MINExpo 2012: Who’s the Real Star?
Oct 26, 2012
MINExpo 2012, (at first glance) seems like a showcase of big toys for big boys. There are huge pieces of equipment that attendees can climb on like mechanized tree houses. The tires alone are almost twice the height of an adult. So yes, the products at this show are mind-bogglingly huge and it all feels like a playground of over-sized Tonka trucks. However, these pieces of equipment aren’t just big toys, they’re big business. In the mining industry, the more your equipment can move (per hour), the lower your net costs (economies of scale). So for the mining industry, bigger really IS better…
Not only is the product bigger, but so are the timelines! Sure, MINExpo only happens every four years, plenty of time, right? Well, when companies are spending hundreds of thousands of dollars to ship pieces of equipment from around the globe (most of which are then assembled on site), the planning and logistics to make that happen begin the minute the current show ends. And that’s when the epiphany hits! It’s actually the equipment that’s the REAL star of the show! In designing an exhibit, we don’t need to overpower the equipment (not that it would be physically possible); we need to enhance the product.
So here’s the big question, at a show where a 40,000 square foot exhibit struggles to hold just six pieces of equipment, how do you create an experience that enhances the product, supports the brand and enables traffic flow (all while being budget-conscious)? An amazing challenge for sure with several different approaches seen at this year’s show!
Here are a few highlights from my perspective:
1. Photo-ops– Indeed, the best structure is simply the equipment itself. Positioned right on the aisles, the equipment photo ops became show-stopping beacons for attendees. My favorite photo opps are below.
2. Fabric– To offset some of the costs, many companies leveraged fabric as the structure of choice. Not only is it lightweight and can break down for shipping, but it also creates the incredible juxtaposition of soft fabric against hard metal. Additionally, with advancements in printing quality and new construction techniques, branded fabric walls were on a scale not seen at previous MINExpos. Joy Global in particular made very effective use of this for the walls of their exhibit (see the photo below).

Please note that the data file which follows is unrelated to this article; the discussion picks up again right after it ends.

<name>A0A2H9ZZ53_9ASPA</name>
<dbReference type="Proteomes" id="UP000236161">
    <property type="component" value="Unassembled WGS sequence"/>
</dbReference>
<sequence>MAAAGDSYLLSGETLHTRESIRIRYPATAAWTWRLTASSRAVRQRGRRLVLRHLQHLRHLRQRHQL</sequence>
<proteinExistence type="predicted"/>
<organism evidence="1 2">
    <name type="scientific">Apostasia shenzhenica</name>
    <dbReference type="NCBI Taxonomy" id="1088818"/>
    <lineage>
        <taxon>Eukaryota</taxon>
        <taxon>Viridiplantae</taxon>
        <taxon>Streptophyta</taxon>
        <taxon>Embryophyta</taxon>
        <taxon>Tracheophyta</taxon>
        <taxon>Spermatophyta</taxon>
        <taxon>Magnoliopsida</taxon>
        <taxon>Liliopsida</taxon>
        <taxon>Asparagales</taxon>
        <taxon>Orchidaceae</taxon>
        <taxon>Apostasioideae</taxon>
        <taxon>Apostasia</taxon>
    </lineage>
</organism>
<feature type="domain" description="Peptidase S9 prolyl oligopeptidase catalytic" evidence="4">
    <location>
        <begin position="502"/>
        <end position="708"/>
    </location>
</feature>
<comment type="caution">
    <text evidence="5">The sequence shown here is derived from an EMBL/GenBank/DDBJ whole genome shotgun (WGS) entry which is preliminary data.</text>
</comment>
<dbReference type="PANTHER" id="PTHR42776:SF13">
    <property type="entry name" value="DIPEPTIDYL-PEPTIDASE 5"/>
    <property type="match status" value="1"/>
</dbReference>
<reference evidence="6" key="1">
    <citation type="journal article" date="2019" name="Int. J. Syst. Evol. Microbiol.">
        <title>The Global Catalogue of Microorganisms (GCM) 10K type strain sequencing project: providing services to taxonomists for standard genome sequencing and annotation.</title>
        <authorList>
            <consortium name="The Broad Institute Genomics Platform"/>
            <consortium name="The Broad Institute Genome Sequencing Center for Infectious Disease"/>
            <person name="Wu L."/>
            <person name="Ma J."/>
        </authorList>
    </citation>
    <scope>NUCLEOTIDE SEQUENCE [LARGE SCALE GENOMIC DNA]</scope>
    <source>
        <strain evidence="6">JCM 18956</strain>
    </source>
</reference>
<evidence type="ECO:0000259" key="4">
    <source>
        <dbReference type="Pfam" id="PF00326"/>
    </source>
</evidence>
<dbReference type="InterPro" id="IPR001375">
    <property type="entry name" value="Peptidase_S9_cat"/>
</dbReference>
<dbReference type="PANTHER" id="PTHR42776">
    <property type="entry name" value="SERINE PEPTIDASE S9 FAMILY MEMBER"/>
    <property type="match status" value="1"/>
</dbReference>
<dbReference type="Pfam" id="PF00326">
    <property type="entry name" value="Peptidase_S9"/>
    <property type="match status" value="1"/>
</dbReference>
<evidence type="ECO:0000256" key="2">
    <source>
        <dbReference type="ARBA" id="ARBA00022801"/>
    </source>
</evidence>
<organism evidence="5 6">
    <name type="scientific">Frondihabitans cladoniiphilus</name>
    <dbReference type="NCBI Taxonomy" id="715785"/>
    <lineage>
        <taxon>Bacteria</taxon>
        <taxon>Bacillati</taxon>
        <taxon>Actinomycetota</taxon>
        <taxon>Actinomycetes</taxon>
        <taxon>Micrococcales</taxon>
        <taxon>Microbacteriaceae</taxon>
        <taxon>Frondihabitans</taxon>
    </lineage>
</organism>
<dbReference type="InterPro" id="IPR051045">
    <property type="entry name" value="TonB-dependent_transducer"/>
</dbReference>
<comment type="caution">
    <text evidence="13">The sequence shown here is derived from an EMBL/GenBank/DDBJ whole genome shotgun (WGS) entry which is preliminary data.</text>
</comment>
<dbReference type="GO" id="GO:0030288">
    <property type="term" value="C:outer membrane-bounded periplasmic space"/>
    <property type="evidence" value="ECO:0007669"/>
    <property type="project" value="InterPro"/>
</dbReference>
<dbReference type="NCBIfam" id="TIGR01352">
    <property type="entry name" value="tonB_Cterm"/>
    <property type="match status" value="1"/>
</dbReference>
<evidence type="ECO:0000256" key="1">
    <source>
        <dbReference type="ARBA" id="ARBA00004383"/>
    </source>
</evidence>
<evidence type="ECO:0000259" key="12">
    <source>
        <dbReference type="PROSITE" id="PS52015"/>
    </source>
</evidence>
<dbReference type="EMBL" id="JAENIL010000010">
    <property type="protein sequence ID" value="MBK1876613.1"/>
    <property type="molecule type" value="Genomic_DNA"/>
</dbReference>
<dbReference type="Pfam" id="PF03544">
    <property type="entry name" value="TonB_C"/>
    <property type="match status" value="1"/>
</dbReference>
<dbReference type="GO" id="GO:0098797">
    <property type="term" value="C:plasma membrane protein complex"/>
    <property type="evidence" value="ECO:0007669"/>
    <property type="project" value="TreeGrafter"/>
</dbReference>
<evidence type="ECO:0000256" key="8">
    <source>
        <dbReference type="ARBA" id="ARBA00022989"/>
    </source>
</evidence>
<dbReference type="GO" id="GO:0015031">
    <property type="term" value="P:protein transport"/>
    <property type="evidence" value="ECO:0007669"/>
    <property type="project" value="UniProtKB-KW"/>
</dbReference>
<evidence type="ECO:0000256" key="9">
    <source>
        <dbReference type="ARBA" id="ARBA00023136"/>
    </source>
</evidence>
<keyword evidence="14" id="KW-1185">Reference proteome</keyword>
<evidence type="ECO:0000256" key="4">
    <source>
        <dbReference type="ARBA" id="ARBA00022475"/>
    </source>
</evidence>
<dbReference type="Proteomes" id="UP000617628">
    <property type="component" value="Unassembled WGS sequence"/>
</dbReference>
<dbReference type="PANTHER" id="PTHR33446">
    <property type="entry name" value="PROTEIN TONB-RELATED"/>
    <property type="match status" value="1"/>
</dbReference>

- Caterpillar focused on showing the breadth of their product line and everything they had to offer to the mining industry. Understandably, this led to a fairly packed booth that might be challenging to navigate. Anticipating this, Caterpillar created very simple, back-lit, way-finding towers that incorporated a booth map (similar to what you might find in a mall). With one quick glance at the map, attendees could easily determine where they were and where they wanted to go.
- On the flip side, Komatsu only brought six of their very best (and very large) pieces of equipment. In order to keep sight lines open across the booth and ease traffic flow through the space, the equipment was oriented around the perimeter of the booth. This created an enormous open space in the very center of the exhibit which was used for a live theatre and provided a wow-factor for attendees. The open theatre space was like an oasis right in the middle of the exhibit, surrounded by all of Komatsu’s towering equipment. And since every piece of equipment was visible from the theatre, attendees could reference the real thing when the equipment was highlighted during the presentations!
After walking the show floor for a couple days, I felt proud to be a part of this massive show. From machinery to technology, MINExpo didn’t disappoint. See you in four years!
Did you attend MINExpo 2012? Share your favorite moments with me in the comments below!
Inspired by my experience? Check out my blog on EuroShop for more design inspiration here.
- CES 2012: 5 Great Exhibit Design Achievements
- 4 Exhibit Design Trends for 2012
- New Recipe for Attendee Experience Success
- 5 Tips to Stand Tall with Your Small Exhibit
- Our Industry Forecast: 2012
By: Karl Baesman← Back